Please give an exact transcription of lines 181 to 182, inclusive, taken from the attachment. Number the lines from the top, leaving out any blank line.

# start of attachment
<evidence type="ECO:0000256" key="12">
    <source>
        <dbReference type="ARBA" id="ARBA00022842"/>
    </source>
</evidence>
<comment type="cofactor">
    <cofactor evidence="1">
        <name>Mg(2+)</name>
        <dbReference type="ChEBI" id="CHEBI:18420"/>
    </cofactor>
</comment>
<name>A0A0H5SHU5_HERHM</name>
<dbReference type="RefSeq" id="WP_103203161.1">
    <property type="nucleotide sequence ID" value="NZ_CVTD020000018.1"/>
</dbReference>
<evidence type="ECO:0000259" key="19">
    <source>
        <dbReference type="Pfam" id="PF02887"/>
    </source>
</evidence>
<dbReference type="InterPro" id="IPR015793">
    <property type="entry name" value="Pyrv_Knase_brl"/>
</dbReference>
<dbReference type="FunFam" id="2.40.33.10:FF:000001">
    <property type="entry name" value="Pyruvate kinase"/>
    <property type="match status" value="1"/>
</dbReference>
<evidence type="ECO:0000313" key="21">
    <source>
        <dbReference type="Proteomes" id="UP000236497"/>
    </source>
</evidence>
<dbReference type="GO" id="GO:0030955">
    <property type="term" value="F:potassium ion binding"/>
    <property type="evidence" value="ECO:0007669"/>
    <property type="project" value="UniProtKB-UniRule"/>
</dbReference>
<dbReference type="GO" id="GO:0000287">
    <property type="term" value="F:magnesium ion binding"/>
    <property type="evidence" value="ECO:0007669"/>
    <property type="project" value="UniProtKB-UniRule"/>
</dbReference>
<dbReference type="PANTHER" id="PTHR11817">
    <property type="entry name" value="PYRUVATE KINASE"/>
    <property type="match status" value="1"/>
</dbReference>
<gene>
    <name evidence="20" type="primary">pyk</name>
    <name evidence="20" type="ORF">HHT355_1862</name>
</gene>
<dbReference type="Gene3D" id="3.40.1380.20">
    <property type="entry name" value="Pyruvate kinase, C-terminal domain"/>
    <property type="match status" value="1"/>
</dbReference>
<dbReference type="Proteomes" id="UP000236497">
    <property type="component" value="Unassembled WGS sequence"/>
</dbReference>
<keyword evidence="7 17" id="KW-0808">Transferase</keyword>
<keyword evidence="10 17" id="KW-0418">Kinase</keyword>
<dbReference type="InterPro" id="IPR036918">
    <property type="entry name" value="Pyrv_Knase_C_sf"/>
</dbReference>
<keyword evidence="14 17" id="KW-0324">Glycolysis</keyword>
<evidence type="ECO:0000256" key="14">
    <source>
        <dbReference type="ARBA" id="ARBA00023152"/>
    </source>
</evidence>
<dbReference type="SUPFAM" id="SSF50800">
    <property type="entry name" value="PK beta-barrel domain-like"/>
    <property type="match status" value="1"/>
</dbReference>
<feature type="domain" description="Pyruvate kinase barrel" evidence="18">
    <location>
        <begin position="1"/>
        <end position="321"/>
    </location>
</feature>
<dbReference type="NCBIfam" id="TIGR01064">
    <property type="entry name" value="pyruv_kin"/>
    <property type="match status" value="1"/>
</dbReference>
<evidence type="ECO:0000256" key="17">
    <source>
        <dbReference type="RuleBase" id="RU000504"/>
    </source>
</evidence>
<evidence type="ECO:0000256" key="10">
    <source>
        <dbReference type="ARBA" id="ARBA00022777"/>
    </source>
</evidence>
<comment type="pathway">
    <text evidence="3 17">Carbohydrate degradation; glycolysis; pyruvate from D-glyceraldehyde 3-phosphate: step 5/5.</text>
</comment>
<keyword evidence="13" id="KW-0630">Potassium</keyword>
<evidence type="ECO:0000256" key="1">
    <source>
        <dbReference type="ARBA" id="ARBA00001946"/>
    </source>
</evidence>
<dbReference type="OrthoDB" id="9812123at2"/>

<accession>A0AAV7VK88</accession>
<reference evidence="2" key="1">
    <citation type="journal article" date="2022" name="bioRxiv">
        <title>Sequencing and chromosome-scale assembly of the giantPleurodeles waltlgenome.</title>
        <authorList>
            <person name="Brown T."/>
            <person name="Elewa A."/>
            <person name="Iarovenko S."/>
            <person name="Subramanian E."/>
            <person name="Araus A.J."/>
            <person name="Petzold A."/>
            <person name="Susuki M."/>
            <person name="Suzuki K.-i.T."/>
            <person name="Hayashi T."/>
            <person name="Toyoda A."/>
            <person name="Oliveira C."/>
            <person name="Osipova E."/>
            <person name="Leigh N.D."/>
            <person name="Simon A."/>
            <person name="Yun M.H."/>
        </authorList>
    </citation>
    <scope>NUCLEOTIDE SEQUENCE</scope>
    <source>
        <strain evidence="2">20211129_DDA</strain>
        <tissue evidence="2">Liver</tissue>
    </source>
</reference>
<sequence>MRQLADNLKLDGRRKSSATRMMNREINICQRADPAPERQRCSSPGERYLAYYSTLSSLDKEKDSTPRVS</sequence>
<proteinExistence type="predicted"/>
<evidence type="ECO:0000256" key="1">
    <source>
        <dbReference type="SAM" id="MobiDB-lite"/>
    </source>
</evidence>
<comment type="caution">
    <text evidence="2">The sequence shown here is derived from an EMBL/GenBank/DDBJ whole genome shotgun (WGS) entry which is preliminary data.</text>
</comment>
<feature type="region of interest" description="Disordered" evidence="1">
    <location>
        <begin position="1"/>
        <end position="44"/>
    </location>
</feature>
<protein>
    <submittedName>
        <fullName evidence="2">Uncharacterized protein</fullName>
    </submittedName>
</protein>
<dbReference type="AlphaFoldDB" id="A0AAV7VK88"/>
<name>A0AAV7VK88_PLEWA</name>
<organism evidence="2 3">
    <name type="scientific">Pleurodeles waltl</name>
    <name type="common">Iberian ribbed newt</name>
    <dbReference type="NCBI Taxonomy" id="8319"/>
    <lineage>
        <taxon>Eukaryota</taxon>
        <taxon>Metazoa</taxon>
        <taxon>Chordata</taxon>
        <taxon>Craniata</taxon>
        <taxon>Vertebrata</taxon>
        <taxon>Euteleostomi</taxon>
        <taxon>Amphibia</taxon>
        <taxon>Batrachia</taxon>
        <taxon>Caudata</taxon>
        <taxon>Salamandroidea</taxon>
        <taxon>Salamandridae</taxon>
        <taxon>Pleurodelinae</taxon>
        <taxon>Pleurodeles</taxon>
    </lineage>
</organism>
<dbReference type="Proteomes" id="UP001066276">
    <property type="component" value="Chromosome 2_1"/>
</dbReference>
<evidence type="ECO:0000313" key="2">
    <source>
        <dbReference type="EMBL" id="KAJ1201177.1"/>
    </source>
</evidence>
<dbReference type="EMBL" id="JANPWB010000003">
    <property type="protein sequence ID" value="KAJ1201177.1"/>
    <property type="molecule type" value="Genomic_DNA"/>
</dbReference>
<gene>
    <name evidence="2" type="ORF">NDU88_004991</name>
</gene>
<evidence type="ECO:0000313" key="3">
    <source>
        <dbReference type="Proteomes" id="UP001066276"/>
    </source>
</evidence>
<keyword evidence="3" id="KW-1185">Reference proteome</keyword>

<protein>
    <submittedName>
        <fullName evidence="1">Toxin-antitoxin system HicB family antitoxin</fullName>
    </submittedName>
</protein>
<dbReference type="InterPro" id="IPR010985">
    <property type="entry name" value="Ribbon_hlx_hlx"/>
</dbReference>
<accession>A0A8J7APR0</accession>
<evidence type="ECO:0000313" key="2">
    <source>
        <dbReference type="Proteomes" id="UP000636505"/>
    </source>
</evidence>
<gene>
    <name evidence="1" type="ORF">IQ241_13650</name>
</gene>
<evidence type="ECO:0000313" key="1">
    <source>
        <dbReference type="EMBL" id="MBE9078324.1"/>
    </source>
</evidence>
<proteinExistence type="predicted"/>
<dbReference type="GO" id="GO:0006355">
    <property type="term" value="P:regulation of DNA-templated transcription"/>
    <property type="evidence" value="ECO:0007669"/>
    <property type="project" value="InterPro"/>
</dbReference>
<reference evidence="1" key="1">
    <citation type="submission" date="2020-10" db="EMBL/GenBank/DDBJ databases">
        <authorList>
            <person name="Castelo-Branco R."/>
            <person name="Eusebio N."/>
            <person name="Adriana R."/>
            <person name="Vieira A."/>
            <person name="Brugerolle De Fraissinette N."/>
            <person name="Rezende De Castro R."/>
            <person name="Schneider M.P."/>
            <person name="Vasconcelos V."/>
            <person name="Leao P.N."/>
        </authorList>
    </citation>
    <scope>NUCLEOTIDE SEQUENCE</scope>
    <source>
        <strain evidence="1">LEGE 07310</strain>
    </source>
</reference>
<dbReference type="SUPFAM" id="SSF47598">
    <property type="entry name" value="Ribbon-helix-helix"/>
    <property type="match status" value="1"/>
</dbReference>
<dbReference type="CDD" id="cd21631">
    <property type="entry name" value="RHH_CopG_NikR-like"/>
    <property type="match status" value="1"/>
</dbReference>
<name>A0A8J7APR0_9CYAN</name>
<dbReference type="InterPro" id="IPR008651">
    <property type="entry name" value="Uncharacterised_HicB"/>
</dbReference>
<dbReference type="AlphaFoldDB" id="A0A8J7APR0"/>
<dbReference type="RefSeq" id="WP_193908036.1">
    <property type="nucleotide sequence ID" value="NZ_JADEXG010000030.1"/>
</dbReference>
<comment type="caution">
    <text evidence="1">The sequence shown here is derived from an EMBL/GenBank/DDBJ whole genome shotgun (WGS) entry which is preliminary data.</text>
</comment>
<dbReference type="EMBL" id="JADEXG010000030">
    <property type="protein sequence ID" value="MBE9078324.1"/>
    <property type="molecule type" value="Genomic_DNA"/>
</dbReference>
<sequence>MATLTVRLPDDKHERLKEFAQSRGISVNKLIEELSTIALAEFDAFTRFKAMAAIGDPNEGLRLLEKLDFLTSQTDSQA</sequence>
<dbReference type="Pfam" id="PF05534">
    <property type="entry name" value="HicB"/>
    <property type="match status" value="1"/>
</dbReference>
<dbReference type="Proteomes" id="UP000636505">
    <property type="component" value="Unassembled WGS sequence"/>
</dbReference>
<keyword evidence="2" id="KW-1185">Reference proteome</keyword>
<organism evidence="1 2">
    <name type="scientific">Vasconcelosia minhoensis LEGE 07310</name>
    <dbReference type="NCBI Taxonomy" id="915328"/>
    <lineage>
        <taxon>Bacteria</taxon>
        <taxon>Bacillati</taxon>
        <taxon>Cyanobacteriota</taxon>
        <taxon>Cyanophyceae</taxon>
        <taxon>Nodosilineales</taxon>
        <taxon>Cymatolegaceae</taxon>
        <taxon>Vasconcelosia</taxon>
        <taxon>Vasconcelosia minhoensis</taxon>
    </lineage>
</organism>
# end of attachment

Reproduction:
</evidence>
<dbReference type="EMBL" id="JANPWB010000003">